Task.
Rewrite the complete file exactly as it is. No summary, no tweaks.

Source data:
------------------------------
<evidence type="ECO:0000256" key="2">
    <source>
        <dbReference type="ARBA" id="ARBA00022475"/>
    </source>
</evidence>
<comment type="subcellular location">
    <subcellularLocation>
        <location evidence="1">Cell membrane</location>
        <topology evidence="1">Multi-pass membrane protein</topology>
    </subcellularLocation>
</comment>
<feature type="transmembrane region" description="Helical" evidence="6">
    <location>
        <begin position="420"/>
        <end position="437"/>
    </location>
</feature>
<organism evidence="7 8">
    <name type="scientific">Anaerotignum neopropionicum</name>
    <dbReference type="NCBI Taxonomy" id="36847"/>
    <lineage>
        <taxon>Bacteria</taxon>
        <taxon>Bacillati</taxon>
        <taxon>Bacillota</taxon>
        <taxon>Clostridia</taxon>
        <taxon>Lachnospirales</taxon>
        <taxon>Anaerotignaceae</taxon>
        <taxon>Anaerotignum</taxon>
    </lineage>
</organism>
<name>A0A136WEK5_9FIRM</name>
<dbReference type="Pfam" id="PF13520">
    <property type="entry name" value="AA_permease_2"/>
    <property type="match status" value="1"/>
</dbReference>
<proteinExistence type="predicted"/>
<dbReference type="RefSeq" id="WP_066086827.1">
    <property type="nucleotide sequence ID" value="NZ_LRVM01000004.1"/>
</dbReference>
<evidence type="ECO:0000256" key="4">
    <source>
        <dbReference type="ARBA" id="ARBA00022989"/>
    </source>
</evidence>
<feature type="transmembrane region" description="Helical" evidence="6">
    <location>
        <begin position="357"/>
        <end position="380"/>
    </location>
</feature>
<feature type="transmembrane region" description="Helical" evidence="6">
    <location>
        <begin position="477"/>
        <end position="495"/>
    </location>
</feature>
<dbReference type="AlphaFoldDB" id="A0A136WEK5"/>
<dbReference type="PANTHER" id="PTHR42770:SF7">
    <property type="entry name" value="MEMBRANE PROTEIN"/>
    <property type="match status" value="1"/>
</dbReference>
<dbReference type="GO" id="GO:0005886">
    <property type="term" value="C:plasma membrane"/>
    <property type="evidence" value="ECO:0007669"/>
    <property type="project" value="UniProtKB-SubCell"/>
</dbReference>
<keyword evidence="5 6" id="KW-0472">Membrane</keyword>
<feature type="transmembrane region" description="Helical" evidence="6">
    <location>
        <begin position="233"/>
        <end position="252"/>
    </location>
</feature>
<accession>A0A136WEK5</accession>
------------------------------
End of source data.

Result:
<evidence type="ECO:0000256" key="2">
    <source>
        <dbReference type="ARBA" id="ARBA00022475"/>
    </source>
</evidence>
<comment type="subcellular location">
    <subcellularLocation>
        <location evidence="1">Cell membrane</location>
        <topology evidence="1">Multi-pass membrane protein</topology>
    </subcellularLocation>
</comment>
<feature type="transmembrane region" description="Helical" evidence="6">
    <location>
        <begin position="420"/>
        <end position="437"/>
    </location>
</feature>
<organism evidence="7 8">
    <name type="scientific">Anaerotignum neopropionicum</name>
    <dbReference type="NCBI Taxonomy" id="36847"/>
    <lineage>
        <taxon>Bacteria</taxon>
        <taxon>Bacillati</taxon>
        <taxon>Bacillota</taxon>
        <taxon>Clostridia</taxon>
        <taxon>Lachnospirales</taxon>
        <taxon>Anaerotignaceae</taxon>
        <taxon>Anaerotignum</taxon>
    </lineage>
</organism>
<name>A0A136WEK5_9FIRM</name>
<dbReference type="Pfam" id="PF13520">
    <property type="entry name" value="AA_permease_2"/>
    <property type="match status" value="1"/>
</dbReference>
<proteinExistence type="predicted"/>
<dbReference type="RefSeq" id="WP_066086827.1">
    <property type="nucleotide sequence ID" value="NZ_LRVM01000004.1"/>
</dbReference>
<evidence type="ECO:0000256" key="4">
    <source>
        <dbReference type="ARBA" id="ARBA00022989"/>
    </source>
</evidence>
<feature type="transmembrane region" description="Helical" evidence="6">
    <location>
        <begin position="357"/>
        <end position="380"/>
    </location>
</feature>
<feature type="transmembrane region" description="Helical" evidence="6">
    <location>
        <begin position="477"/>
        <end position="495"/>
    </location>
</feature>
<dbReference type="AlphaFoldDB" id="A0A136WEK5"/>
<dbReference type="PANTHER" id="PTHR42770:SF7">
    <property type="entry name" value="MEMBRANE PROTEIN"/>
    <property type="match status" value="1"/>
</dbReference>
<dbReference type="GO" id="GO:0005886">
    <property type="term" value="C:plasma membrane"/>
    <property type="evidence" value="ECO:0007669"/>
    <property type="project" value="UniProtKB-SubCell"/>
</dbReference>
<keyword evidence="5 6" id="KW-0472">Membrane</keyword>
<feature type="transmembrane region" description="Helical" evidence="6">
    <location>
        <begin position="233"/>
        <end position="252"/>
    </location>
</feature>
<accession>A0A136WEK5</accession>